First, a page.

Deriving cloud droplet number concentration from surface based remote sensors with an emphasis on lidar measurements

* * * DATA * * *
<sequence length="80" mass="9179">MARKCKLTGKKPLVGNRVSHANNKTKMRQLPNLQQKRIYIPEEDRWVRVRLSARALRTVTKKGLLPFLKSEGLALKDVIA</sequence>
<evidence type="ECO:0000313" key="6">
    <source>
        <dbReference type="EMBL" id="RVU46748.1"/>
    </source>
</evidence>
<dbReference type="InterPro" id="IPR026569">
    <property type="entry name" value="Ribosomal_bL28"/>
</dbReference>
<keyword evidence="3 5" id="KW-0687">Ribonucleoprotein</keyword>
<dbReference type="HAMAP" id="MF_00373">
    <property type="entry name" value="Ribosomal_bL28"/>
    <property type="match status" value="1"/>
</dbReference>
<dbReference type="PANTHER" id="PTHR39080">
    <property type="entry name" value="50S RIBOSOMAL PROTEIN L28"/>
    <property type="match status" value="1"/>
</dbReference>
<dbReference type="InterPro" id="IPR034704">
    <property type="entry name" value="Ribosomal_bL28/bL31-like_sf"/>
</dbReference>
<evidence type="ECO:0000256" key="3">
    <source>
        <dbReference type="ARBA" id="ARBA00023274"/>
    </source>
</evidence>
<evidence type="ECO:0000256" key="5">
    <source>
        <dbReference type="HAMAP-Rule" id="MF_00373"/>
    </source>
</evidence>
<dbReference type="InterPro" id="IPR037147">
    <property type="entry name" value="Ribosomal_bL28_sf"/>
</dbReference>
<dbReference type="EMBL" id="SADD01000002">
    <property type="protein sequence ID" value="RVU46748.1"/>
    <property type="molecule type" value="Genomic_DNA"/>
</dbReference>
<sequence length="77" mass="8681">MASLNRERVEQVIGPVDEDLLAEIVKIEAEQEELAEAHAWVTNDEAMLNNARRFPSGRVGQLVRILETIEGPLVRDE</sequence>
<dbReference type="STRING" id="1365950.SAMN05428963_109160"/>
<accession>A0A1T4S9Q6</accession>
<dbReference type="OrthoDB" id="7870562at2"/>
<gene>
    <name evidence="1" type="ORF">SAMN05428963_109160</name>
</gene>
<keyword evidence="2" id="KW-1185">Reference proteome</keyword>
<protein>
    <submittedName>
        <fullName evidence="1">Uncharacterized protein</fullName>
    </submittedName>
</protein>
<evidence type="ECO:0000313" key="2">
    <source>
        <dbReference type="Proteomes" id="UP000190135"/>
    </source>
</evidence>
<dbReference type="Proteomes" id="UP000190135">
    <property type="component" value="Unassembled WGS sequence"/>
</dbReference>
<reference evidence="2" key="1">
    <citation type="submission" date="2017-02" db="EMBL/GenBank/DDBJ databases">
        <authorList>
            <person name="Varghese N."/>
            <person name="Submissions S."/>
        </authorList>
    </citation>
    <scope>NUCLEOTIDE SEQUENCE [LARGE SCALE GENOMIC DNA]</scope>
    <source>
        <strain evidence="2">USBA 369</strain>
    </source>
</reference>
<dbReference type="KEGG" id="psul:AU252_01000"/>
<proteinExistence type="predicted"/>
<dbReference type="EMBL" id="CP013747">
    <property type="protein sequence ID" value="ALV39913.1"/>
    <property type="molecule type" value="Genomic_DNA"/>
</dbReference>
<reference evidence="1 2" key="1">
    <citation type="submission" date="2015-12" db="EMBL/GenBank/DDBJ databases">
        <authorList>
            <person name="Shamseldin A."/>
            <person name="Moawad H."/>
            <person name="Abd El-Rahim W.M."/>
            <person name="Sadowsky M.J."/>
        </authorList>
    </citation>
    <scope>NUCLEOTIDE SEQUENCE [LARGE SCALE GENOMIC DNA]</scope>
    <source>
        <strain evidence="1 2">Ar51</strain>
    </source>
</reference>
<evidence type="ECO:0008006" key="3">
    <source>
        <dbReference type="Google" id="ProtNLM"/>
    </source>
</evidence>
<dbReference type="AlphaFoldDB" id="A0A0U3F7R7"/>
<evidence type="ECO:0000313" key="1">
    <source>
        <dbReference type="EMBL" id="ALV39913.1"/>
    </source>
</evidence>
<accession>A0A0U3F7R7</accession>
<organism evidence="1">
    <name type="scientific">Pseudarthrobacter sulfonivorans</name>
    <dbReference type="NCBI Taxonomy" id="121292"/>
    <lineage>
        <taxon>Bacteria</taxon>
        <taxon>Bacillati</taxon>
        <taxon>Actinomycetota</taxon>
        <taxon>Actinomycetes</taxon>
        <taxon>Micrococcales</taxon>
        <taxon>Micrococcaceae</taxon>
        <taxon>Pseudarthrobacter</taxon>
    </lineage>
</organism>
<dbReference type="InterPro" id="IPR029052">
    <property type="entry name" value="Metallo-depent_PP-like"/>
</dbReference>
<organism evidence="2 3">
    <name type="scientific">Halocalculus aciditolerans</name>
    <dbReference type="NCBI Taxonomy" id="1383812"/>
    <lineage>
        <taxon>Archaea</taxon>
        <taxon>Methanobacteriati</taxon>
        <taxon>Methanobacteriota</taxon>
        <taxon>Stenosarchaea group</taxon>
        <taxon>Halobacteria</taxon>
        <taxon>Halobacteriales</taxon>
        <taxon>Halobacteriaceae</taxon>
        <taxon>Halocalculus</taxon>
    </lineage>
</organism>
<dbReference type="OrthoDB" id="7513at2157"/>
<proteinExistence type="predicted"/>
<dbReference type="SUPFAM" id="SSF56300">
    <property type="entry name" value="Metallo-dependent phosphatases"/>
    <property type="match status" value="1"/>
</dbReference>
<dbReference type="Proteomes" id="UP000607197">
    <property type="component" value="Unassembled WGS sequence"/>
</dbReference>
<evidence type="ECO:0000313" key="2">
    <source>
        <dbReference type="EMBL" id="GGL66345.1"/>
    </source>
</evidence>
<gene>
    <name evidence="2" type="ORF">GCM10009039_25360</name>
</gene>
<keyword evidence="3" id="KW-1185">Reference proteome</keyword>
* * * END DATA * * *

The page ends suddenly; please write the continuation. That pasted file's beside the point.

Abstract. Given the importance of constraining cloud droplet number concentrations (Nd) in low-level clouds, we explore two methods for retrieving Nd from surface-based remote sensing that emphasize the information content in lidar measurements. Because Nd is the zeroth moment of the droplet size distribution (DSD), and all remote sensing approaches respond to DSD moments are at least two orders greater than the zeroth moment, deriving Nd from remote sensing measurements has significant uncertainty. At minimum, such algorithms require extrapolation of information from two other measurements that respond to different moments of the DSD. Lidar, for instance, is sensitive to the second moment (cross-sectional area) of the DSD, while other measures from microwave sensors respond to higher-order moments. We develop methods using a simple lidar forward model that demonstrates that the depth to the maximum in lidar attenuated backscatter (rmax) is strongly sensitive to Nd when some measure of the liquid water content vertical profile is given or assumed. Knowledge of rmax to within 5 m can constrain Nd to within several 10’s of percent. However, operational lidar networks provide vertical resolutions or >15 m, making a direct calculation of Nd from rmax prohibitively uncertain. Therefore, we develop a Bayesian optimal estimation algorithm that brings additional information to the inversion, such as lidar-derived extinction and radar reflectivity near cloud top. This statistical approach provides reasonable characterizations of Nd and effective radius (re) to within approximately a factor of 2 and 30 %, respectively. By comparing surface-derived cloud properties with MODIS satellite and aircraft data collected during the Marcus and Capricorn 2 campaigns, we demonstrate the utility of the methodology.
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